By David MacKinnon

Canadian freeriding is as much a part of snowboarding’s resurgence as anything. Developments in gear, avalanche education, and information sharing platforms have made backcountry riding more accessible than ever, and the riders at the forefront of the big mountain scene are operating at an unprecedented level of sophistication. Joel Loverin and Seb Grondin have a deep understanding of the mountains, and in the past few years their drive to progress their riding has seen some truly gnarly descents. From Whistler and Revelstoke respectively, these Nitro teammates are reaching new heights season after season. This week’s TwoSix is a Monashees/Coast Mountains blend, with as much Columbia flavour as Cheakamus– pull up a stool, you don’t wanna miss this pour. 

Been boarding? How’s it been?
J: Yeah, I’ve been riding a bit– it’s pretty good! I’m still working though, two more weeks to go.

S: It’s been wicked. There’s way more snow in Revy!

J: [laughing] It does look pretty good in Revy…

Seb Grondin. Nick Khattar photo

What’s the deal with the Revelstoke Whistler rivalry? Is there beef?
J: I’ve never had beef [laughs], but everyone loves where they’re from. People from Revy are like ‘oh, your snow’s heavy,’ people from Whistler are like ‘oh, your snow sucks, your snowpack is sketchy and we’ve got this coastal beautiful snowpack’– it’s the same shit though!

S: ‘You don’t get that waist deep stuff, man!’ [laughing] When I was in Quebec, I didn’t know much about big mountain riding, but I saw stuff from Golden so one winter I moved there. I was like ‘Oh my god, this is unreal!’ Then I moved to Revy when it opened– it’s home, and for sure I’ve gotta represent.

We’ll all just meet in the middle and ride Big White?
J: Champagne pow– it might have snowed 30 but you’re still riding on the bottom! Nah, I grew up riding Big White, that’s where it started for me– shoutout to Flynn, he’s dope!

Joel Loverin. Brad Slack photo

You guys both ride for Nitro Canada. How’s that been? Do you get a chance to ride together very often?
S: It’s been awesome. Two years ago we did a trip together, we got the whole crew together at Panorama for the Easy Rider Banked Slalom.

J: It was the 30th annual Easy Rider Cup– it’s the third longest running even in North America after the US Open and the Baker Banked Slalom, it’s pretty crazy.

Seb Grondin. Nick Khattar photo

You guys are part of a thriving Canadian big mountain scene– it feels like riding lines is more popular now than it’s been since the early 2000s. What’s it like being part of that?
 S: It’s sweet– there’s a rad crew of people, and you meet riders from all over the place. It’s been cool to get to ride with all sorts of people. I just love riding pow and shredding mountains!

J: You definitely meet like-minded people. Even when people come up from the states or whatever they’ll hit you up, be like ‘hey I’m into the same stuff as you’. Even if you don’t end up riding together it’s cool that people are reaching out. It seemed like big mountain riding was… not dying, but not a big thing for a bunch of years. Like you watch the TB movies from back in the day and they have the best big mountain riding, huge lines. Then for a long time you didn’t see much of that stuff.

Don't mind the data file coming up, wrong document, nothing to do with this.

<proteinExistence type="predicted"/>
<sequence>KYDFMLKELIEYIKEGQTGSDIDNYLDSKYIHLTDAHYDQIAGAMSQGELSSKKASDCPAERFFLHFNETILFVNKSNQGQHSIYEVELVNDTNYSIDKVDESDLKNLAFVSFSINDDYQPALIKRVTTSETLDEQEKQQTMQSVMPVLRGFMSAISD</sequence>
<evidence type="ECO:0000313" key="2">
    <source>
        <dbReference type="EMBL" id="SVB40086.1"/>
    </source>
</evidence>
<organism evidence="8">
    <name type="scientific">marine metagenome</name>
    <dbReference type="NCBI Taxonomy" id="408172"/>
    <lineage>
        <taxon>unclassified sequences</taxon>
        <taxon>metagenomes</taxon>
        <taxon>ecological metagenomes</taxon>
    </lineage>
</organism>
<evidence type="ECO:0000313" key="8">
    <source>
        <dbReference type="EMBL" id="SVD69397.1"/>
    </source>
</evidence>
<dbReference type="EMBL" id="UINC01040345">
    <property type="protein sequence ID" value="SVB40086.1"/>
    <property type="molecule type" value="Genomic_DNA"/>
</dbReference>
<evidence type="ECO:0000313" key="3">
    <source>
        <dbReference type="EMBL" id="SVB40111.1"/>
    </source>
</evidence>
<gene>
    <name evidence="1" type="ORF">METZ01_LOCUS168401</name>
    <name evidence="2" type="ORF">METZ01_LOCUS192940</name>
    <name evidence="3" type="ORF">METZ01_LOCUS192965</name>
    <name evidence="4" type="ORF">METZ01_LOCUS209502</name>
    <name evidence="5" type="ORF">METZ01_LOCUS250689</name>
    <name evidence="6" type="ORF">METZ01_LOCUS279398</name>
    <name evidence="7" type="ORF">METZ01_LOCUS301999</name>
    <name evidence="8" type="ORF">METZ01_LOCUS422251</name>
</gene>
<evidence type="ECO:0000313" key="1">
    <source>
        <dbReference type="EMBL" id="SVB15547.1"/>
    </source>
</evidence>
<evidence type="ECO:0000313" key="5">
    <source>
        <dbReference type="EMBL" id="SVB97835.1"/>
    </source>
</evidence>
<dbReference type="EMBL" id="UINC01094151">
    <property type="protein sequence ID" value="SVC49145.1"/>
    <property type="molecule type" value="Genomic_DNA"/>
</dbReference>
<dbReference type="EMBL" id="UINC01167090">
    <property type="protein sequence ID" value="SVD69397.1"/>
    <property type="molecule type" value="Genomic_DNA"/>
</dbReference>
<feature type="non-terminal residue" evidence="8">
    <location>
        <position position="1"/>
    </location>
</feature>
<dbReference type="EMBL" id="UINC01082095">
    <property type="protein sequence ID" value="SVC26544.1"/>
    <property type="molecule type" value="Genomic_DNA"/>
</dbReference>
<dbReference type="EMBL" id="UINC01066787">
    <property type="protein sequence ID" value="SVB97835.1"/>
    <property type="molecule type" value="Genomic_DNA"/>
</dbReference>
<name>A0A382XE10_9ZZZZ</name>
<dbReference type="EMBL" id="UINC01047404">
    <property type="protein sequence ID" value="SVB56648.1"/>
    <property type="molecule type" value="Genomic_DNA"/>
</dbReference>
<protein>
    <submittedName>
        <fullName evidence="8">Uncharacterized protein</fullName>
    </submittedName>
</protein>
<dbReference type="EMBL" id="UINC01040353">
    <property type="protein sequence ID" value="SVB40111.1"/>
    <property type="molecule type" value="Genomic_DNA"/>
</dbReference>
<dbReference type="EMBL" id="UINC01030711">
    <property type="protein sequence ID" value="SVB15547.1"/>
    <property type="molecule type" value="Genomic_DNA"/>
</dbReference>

S: It’s cool too that there are events for big mountain riders these days, like Soulines. That one in particular gets people who are super focused on big mountain riding in the same place; it brings a lot of people together.

Joel Loverin. Brad Slack photo

What are you planning for this season?
J: I’ve got a few things I want to ride, some classics around Whistler I want to tick off the list. I’ve been talking with people like Cam Unger and Cedric Landry about this idea to do a book about our season, like feature everyone’s photography and tell the story of getting into bigger lines in the Coast Mountains. I want to involve all of our friends and just document things in a different way– I think it will be a big drive for us. But I’ve put together a list of things I want to ride this year, and I’ve got dates when they’re usually in condition. Hopefully it works out and it’s magical, like it usually is. Like last spring was pretty much the best lines of my life. We need to get you out for that, Seb!

S: Yeah man, I would love to come do some riding– I always say I’m gonna come visit the coast. This year I’d like to tour a bit more, the past few seasons I’ve been pretty focused on sledding. I’d like to do more splitboarding, get into some deeper places. I’m doing my CAA Operations Level 2 right now, basically learning to forecast avalanches from an operational standpoint. It will help me get a bit further into the guiding side of things. With the Level 2 you can get into work with mines or highways too. But yeah, I’m stoked to get out and board!

Shoutouts to Hot Karl, Ryan, Kaz, Wasted Youth, Nina, Cam Unger, Dave Henkel, Cedric Landry, Phil Johnston, Jackie, Nitro Canada, and all the other homies!